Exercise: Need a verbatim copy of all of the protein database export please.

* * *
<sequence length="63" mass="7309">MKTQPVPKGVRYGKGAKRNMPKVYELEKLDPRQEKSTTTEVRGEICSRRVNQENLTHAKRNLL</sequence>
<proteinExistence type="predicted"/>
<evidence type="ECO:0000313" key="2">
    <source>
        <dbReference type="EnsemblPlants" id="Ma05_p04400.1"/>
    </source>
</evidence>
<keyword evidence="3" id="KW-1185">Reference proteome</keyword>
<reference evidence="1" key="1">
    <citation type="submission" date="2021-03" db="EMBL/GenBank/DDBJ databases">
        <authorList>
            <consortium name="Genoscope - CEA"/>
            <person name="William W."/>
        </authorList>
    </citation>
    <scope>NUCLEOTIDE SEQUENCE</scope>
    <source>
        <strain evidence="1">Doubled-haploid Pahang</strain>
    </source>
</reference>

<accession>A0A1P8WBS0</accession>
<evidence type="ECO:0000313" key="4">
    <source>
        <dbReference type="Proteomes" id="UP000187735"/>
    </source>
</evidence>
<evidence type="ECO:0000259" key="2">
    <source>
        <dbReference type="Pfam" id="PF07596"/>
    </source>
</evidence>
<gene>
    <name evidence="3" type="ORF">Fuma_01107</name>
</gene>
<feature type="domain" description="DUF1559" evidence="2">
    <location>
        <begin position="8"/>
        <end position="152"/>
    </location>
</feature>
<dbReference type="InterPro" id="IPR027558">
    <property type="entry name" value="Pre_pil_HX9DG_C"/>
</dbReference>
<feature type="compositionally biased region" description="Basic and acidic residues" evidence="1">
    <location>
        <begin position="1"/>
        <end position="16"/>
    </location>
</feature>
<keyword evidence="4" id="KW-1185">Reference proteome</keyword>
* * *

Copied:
<sequence length="63" mass="7309">MKTQPVPKGVRYGKGAKRNMPKVYELEKLDPRQEKSTTTEVRGEICSRRVNQENLTHAKRNLL</sequence>
<proteinExistence type="predicted"/>
<evidence type="ECO:0000313" key="2">
    <source>
        <dbReference type="EnsemblPlants" id="Ma05_p04400.1"/>
    </source>
</evidence>
<keyword evidence="3" id="KW-1185">Reference proteome</keyword>
<reference evidence="1" key="1">
    <citation type="submission" date="2021-03" db="EMBL/GenBank/DDBJ databases">
        <authorList>
            <consortium name="Genoscope - CEA"/>
            <person name="William W."/>
        </authorList>
    </citation>
    <scope>NUCLEOTIDE SEQUENCE</scope>
    <source>
        <strain evidence="1">Doubled-haploid Pahang</strain>
    </source>
</reference>

<accession>A0A1P8WBS0</accession>
<evidence type="ECO:0000313" key="4">
    <source>
        <dbReference type="Proteomes" id="UP000187735"/>
    </source>
</evidence>
<evidence type="ECO:0000259" key="2">
    <source>
        <dbReference type="Pfam" id="PF07596"/>
    </source>
</evidence>
<gene>
    <name evidence="3" type="ORF">Fuma_01107</name>
</gene>
<feature type="domain" description="DUF1559" evidence="2">
    <location>
        <begin position="8"/>
        <end position="152"/>
    </location>
</feature>
<dbReference type="InterPro" id="IPR027558">
    <property type="entry name" value="Pre_pil_HX9DG_C"/>
</dbReference>
<feature type="compositionally biased region" description="Basic and acidic residues" evidence="1">
    <location>
        <begin position="1"/>
        <end position="16"/>
    </location>
</feature>
<keyword evidence="4" id="KW-1185">Reference proteome</keyword>